The Ternary Operator

A handy shortcut alternative to the if statement in JavaScript.

Image courtesy of javatpoint.com

Last week I discussed conditional statements in JavaScript, their syntax and how to implement them in your code. Conditional statements in JavaScript using keywords like if, else, and else if can be expressed instead using the ternary operator (or “conditional operator”). The ternary operator makes your code simpler, shorter and more legible in a mass of other code performing other tasks.

Who doesn’t want code that’s short, sweet and to the point?

Alright I’m already getting off track.

Let’s look at the example from last week, wherein we wrote a conditional if/else statement to determine if a person was athletic enough to qualify for a particular sport:

If the condition (inside the parentheses following the keyword if) is met, the code block following it will run. Conversely, if the condition is not met (if the variable “athletic” is not truthy), the code block following the else key word will run instead. Pretty neat huh? But so much code just for this one function? Nah. Lets clean it up!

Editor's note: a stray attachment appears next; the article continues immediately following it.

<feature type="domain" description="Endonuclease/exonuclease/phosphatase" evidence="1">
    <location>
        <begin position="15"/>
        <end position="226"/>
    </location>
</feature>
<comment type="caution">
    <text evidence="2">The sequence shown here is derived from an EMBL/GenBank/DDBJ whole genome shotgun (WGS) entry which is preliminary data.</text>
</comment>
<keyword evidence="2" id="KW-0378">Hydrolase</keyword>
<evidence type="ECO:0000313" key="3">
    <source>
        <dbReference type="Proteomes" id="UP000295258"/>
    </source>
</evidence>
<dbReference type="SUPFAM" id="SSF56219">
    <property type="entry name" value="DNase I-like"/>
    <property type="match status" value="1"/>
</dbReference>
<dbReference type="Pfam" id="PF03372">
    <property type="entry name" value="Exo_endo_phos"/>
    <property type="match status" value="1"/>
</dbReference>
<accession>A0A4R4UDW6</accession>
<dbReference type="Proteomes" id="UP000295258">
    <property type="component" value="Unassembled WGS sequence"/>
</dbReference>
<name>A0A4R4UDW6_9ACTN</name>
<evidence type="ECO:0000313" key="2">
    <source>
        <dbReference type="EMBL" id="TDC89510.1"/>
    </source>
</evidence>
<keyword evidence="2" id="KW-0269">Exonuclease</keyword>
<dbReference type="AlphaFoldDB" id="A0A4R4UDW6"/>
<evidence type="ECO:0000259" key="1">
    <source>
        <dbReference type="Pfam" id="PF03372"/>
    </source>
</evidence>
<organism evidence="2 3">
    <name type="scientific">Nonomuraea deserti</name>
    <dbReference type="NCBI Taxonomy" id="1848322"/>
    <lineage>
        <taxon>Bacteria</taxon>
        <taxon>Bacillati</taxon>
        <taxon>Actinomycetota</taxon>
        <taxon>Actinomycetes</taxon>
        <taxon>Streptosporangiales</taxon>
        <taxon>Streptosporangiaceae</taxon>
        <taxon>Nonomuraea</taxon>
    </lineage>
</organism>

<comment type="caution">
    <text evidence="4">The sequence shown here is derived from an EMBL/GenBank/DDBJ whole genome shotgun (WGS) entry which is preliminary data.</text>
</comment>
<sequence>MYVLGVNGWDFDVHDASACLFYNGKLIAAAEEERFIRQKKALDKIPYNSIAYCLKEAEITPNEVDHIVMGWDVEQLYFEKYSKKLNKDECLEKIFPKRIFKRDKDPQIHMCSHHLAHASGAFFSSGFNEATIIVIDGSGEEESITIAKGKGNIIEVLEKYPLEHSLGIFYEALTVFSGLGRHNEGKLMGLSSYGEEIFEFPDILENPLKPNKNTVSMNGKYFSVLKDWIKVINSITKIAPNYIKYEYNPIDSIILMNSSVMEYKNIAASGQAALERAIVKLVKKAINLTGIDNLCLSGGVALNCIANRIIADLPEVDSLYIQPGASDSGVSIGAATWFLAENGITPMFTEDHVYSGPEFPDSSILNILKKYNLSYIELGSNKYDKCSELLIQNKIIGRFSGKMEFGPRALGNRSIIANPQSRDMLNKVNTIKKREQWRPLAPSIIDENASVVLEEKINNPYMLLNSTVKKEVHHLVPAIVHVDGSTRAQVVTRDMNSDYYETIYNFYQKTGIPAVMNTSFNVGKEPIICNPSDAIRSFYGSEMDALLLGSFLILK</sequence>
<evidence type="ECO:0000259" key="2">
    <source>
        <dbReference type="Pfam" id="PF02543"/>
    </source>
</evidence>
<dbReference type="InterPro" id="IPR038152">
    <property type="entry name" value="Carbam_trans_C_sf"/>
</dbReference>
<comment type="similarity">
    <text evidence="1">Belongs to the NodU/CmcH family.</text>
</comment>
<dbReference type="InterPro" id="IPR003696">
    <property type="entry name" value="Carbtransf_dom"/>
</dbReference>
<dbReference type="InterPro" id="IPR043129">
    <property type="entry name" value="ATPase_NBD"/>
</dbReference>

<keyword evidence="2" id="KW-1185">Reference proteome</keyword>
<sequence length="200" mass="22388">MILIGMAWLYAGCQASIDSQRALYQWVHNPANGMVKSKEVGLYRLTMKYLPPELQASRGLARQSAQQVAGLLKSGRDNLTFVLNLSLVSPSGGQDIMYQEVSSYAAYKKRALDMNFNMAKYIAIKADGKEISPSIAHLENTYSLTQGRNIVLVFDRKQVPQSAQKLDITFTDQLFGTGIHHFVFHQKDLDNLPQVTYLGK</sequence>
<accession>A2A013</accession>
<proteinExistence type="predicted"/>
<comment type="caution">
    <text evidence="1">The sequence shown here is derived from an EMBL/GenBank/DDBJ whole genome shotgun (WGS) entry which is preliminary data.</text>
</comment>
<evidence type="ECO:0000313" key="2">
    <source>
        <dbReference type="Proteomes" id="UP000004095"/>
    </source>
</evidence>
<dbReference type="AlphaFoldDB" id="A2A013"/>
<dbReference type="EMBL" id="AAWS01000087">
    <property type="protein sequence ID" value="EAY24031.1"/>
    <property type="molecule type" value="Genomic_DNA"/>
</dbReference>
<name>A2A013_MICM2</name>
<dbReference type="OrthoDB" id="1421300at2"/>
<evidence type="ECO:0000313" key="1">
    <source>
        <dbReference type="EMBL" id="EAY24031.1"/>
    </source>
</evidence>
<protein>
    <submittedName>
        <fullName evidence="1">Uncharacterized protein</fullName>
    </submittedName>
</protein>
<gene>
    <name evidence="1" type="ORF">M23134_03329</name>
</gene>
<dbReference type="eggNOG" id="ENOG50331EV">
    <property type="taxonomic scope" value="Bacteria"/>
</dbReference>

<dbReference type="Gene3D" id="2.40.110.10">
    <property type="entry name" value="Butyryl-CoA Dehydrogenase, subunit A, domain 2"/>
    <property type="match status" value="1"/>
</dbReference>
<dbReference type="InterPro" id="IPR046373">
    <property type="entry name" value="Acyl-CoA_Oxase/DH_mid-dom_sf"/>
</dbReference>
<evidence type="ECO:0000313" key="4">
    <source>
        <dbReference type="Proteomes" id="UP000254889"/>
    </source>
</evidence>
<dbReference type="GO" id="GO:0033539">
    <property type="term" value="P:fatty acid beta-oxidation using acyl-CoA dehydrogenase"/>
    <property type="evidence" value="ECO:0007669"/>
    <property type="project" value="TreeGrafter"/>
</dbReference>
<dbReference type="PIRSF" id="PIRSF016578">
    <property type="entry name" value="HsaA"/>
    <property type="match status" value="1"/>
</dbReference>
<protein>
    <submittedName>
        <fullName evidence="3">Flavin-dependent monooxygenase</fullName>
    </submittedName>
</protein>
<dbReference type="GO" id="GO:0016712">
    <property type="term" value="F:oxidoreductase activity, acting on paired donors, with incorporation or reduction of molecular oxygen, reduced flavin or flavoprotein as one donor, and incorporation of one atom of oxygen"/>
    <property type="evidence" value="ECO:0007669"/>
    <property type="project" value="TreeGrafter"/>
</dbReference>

Instead we can write a function “whichTeam” to determine if the condition “isAthletic” is met. Syntactically, the condition occurs before a question mark (?), followed by a first block of code (the expression that will execute if the condition renders a truthy value. The first block is followed by a colon (:) and then a second block of code (the expression that will execute if the condition renders a falsey value). As you can see by the following console.logs, the function produces the same results as the much wordier, and therefore more prone-to-bugs, if/else statement.

Further Reading

All examples created using repl.it.

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Sam Hall

Sam Hall

Full stack developer and stand-up comic.